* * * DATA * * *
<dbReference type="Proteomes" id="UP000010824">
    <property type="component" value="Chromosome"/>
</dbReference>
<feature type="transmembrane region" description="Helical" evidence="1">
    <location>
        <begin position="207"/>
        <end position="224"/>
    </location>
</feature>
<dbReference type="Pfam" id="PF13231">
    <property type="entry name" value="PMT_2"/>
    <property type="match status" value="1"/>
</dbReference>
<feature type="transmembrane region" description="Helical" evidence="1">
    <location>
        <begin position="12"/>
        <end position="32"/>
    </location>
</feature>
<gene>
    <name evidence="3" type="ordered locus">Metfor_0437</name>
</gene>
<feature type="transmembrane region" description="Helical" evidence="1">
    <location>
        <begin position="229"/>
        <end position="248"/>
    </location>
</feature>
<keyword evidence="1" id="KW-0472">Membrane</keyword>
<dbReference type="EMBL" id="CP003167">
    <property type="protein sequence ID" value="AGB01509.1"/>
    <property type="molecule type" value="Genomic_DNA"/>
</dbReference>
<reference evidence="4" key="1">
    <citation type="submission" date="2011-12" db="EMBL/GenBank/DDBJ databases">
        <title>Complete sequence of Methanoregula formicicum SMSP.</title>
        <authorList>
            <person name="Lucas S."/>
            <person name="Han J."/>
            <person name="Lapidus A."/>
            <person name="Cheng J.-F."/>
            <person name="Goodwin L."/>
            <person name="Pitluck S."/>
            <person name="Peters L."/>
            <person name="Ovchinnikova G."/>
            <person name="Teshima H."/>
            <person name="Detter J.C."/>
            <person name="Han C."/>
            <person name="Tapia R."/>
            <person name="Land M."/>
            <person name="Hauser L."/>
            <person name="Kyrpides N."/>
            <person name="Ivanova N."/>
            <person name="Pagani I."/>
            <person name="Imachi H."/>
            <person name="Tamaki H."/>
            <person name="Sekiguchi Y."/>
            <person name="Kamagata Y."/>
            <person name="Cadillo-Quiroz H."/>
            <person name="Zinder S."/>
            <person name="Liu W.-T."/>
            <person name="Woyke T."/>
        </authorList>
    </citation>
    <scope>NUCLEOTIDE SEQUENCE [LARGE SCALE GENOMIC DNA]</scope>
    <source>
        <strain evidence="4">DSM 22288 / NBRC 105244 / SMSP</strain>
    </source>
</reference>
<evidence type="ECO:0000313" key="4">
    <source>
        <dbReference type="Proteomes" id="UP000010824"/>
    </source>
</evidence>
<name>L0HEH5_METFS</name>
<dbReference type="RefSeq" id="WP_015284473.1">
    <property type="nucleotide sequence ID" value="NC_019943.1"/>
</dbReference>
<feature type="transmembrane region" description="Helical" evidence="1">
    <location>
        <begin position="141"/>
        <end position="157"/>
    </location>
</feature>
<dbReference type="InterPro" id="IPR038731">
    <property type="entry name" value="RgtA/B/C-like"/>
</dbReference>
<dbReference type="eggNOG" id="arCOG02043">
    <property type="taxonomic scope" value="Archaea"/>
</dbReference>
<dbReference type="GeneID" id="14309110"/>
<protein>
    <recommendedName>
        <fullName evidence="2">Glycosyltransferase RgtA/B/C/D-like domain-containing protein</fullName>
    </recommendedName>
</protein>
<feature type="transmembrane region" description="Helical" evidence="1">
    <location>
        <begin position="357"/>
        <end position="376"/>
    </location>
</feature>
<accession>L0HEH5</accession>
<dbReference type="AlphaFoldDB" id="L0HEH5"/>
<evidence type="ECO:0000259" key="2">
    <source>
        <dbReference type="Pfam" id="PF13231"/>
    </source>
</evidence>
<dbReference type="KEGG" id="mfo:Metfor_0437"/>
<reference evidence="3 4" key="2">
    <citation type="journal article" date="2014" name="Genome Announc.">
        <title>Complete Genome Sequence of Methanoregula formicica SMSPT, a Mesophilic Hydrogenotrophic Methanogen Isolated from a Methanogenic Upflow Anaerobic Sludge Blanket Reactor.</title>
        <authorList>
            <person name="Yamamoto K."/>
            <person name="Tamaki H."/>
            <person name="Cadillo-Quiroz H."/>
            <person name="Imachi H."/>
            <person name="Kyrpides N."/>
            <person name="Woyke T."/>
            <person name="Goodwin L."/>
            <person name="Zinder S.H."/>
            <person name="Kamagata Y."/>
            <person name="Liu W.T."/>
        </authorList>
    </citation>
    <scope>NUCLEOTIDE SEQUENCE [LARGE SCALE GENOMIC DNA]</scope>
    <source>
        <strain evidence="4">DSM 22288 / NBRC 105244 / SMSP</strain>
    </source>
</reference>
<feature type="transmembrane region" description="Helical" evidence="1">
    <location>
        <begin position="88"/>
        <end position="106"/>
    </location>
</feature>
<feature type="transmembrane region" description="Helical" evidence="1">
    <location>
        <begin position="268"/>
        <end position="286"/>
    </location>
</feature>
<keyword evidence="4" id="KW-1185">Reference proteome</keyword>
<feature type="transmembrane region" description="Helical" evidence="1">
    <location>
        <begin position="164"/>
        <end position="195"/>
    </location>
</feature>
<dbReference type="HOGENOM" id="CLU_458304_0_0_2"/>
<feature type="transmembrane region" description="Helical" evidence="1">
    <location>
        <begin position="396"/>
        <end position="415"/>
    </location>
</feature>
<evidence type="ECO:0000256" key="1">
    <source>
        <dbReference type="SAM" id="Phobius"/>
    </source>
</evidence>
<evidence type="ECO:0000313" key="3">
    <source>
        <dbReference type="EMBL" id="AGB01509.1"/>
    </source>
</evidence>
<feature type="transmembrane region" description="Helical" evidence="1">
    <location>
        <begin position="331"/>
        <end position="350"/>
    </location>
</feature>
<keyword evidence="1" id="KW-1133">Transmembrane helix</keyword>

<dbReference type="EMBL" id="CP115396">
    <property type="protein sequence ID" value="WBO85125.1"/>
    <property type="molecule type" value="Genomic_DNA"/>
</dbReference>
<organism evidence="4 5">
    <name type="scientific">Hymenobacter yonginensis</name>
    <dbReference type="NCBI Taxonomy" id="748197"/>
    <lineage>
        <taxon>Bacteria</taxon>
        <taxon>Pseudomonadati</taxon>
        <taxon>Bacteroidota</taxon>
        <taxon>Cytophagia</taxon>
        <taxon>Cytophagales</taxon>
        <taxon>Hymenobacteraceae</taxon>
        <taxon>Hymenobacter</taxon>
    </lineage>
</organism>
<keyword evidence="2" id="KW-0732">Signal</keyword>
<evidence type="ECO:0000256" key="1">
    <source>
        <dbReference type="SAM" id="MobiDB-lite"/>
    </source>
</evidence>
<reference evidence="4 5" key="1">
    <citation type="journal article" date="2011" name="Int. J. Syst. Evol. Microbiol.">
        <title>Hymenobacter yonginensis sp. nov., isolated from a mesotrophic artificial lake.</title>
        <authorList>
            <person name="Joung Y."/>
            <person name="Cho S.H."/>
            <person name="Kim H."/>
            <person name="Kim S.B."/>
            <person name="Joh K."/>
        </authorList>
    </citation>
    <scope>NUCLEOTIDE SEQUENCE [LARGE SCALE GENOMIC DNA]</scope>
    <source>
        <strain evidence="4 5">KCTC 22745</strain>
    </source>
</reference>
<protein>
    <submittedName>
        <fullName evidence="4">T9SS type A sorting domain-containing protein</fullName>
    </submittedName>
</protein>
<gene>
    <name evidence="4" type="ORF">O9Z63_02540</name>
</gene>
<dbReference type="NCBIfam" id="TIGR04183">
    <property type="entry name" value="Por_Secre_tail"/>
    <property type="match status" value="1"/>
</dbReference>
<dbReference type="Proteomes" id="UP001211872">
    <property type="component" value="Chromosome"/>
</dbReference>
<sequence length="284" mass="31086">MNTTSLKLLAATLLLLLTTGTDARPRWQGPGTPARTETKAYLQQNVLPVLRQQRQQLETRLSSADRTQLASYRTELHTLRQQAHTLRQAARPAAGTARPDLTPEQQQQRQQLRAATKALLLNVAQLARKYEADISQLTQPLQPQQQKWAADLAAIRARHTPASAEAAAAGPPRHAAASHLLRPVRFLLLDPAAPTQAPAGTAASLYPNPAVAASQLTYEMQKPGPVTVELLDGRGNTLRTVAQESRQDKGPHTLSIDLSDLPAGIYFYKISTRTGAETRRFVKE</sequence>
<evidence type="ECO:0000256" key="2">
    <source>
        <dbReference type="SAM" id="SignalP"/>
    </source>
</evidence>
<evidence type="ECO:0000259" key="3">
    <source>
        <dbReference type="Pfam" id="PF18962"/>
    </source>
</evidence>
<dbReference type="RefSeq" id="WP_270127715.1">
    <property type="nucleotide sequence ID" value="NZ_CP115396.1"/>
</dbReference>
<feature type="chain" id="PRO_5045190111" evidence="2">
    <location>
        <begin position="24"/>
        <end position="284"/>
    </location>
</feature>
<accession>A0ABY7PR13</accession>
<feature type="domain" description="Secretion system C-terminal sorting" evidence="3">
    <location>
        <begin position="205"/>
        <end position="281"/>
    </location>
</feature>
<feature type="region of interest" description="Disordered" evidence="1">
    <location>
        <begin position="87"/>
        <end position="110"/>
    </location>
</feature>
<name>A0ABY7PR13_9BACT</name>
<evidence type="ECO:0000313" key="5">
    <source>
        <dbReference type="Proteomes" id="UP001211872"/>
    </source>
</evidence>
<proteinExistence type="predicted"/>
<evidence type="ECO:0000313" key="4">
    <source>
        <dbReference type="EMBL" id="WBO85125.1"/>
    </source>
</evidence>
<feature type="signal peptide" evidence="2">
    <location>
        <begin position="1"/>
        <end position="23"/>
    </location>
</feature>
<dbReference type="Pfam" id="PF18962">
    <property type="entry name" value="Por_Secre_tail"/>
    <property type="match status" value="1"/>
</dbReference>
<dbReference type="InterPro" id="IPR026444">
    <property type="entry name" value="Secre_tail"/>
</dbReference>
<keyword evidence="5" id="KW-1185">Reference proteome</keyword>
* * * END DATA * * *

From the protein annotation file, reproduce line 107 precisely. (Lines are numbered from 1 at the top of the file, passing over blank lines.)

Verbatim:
        <dbReference type="Pfam" id="PF13231"/>